More compatible with different types of hardware

Supports fewer File systems

Supports more File systems

Installation requires strict and well-defined hardware machinery and works only on specific CPU machines.

Is fluid and agile, hence can be installed and executed on almost anything that has a processor.

Not portable

Is portable and can be executed in different Hard Drives.

Different Versions of Unix are: AIS, HP-UX, BSD, Iris, etc.

Different Versions of Linux are: Ubuntu, Debian, OpenSuse, Redhat, Solaris, etc.

The Filesystems supported by Unix are as follows: zfs, js, hfx, gps, xfs, gps, xfs, vxfs.

The Filesystems supported by Linux are as follows: xfs, ramfs, nfs, vfat, cramfsm ext3, ext4, ext2, ext1, ufs, autofs, devpts, ntfs

What is BASH?

BASH is short for Bourne Again Shell. It is a shell that was designed for Linux. It is designed after the Bourne shell, a shell for UNIX. BASH has also often been called a superset of the Bourne shell. Hence, BASH is actually compatible with the Bourne shell, that is, the commands that work in sh, also work in bash.

What is Linux Kernel?

A kernel is the central module of an operating system (OS). Each and every OS has a kernel. The Linux is a type of kernel, around which the operating system has been created.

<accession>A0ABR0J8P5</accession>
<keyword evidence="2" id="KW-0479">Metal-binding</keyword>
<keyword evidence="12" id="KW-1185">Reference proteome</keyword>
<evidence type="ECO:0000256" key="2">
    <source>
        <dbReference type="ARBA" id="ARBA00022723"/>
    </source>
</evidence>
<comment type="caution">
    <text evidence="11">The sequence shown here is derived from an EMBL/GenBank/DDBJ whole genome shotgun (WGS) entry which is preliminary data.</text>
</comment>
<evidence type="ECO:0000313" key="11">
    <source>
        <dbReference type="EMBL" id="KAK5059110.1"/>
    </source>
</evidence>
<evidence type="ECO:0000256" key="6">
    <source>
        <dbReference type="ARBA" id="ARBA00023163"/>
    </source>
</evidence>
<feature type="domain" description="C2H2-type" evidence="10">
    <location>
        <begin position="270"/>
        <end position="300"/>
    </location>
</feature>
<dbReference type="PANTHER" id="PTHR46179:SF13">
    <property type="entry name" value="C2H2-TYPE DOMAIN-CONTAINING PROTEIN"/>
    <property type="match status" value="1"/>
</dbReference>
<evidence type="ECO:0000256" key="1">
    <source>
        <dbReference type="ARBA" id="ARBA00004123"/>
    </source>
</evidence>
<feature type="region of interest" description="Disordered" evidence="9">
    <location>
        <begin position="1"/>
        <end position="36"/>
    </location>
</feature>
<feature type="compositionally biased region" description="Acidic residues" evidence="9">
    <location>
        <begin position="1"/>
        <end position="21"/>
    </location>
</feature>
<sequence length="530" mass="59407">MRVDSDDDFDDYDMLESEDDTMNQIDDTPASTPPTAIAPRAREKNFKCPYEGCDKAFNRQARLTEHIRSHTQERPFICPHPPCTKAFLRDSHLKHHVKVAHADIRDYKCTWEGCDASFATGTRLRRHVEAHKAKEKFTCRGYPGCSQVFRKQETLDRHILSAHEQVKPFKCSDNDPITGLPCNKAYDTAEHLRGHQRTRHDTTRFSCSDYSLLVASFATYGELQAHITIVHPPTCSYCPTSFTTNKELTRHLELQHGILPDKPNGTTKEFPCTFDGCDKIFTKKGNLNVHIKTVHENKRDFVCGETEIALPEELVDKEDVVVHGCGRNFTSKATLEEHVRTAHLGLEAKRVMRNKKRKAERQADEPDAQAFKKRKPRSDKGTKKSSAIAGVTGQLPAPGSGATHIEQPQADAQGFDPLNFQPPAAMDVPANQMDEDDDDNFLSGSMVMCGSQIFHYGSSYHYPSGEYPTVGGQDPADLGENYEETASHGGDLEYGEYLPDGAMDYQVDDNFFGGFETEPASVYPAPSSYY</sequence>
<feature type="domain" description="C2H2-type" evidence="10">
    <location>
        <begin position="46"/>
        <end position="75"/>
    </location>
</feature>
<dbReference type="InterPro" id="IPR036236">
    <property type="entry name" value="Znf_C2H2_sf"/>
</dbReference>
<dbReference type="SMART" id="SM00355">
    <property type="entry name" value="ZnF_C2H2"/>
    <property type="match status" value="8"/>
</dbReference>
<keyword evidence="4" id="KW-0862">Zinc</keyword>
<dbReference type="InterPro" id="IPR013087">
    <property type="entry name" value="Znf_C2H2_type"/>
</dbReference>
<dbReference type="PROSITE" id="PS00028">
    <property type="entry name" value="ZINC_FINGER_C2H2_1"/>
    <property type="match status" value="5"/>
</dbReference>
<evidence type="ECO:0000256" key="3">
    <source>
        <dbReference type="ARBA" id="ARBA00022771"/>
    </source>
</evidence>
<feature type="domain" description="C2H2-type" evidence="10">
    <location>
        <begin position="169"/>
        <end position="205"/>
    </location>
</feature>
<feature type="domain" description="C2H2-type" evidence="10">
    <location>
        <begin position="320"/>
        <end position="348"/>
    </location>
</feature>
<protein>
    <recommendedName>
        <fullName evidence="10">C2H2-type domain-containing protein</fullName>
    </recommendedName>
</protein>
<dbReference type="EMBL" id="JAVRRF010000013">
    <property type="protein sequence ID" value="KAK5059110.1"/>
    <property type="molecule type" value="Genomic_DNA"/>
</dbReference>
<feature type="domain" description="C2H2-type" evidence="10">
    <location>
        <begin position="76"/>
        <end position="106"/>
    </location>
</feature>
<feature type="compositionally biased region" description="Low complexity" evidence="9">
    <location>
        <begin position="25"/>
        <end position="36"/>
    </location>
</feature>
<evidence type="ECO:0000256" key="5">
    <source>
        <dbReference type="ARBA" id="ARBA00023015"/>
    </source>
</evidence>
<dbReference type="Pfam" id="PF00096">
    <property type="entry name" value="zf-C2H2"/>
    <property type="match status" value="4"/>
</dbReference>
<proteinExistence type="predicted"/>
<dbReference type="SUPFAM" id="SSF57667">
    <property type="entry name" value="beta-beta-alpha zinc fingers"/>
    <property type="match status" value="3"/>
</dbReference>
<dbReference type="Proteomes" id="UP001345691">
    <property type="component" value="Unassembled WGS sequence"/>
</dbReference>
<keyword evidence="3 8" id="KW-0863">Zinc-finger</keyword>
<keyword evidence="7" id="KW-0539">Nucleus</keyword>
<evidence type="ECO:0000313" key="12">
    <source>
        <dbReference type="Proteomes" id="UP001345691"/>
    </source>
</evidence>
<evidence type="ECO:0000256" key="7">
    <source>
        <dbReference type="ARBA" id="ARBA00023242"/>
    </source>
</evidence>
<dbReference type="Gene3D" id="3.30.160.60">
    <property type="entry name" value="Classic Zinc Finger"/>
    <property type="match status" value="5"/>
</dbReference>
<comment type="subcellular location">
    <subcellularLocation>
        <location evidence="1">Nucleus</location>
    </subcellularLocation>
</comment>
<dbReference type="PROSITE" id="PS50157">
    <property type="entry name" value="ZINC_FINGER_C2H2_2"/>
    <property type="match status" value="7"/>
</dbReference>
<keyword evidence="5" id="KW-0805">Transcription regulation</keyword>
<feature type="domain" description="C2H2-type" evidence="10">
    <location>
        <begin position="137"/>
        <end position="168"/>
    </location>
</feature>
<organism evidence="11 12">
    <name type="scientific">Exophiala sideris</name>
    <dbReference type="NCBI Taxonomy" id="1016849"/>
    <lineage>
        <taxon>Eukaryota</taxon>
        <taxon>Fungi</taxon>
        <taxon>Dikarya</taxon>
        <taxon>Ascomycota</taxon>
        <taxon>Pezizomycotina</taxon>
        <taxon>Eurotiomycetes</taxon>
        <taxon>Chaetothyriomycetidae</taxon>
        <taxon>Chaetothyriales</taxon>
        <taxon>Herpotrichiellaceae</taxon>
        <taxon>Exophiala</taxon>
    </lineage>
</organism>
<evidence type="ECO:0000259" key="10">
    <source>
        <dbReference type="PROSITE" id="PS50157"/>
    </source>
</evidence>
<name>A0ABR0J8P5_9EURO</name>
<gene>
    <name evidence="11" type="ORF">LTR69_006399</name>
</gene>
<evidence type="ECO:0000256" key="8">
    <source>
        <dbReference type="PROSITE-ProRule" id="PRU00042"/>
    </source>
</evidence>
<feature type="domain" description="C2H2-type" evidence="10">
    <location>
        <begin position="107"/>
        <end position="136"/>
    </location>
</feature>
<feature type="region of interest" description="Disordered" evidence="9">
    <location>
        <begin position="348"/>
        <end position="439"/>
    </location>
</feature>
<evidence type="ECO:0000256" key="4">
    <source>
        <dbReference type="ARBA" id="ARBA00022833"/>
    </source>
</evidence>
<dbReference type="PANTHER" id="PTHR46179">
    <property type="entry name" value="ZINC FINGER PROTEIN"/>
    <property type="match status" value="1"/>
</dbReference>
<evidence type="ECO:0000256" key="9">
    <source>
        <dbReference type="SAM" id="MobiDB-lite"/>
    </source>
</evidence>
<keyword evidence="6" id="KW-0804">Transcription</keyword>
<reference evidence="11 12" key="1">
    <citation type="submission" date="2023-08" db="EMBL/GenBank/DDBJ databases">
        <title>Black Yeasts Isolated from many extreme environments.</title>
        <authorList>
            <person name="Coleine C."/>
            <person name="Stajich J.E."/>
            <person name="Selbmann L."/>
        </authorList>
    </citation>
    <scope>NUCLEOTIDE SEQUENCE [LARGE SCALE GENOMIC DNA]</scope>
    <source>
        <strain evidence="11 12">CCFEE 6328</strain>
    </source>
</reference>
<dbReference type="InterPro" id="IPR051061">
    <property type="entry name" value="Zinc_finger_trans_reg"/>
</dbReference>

As a kernel, it loads first and simultaneously remains in main memory. It is responsible for providing all the essential services that are required by other parts of the operating system and applications.

The Linux Kernel is designed based on the UNIX kernel. It is highly versatile and can be deployed on both traditional computer systems such as personal computers and servers, as well as on devices such as routers, wireless access points, PBXes, set-top boxes, FTA receivers, smart TVs, PVRs and NAS appliances. In fact, the Android operating system is based on the Linux Kernel.

Compare Linux and Windows

Linux and Windows are two different types of Operating Systems. Each one has its own set of advantages and disadvantages.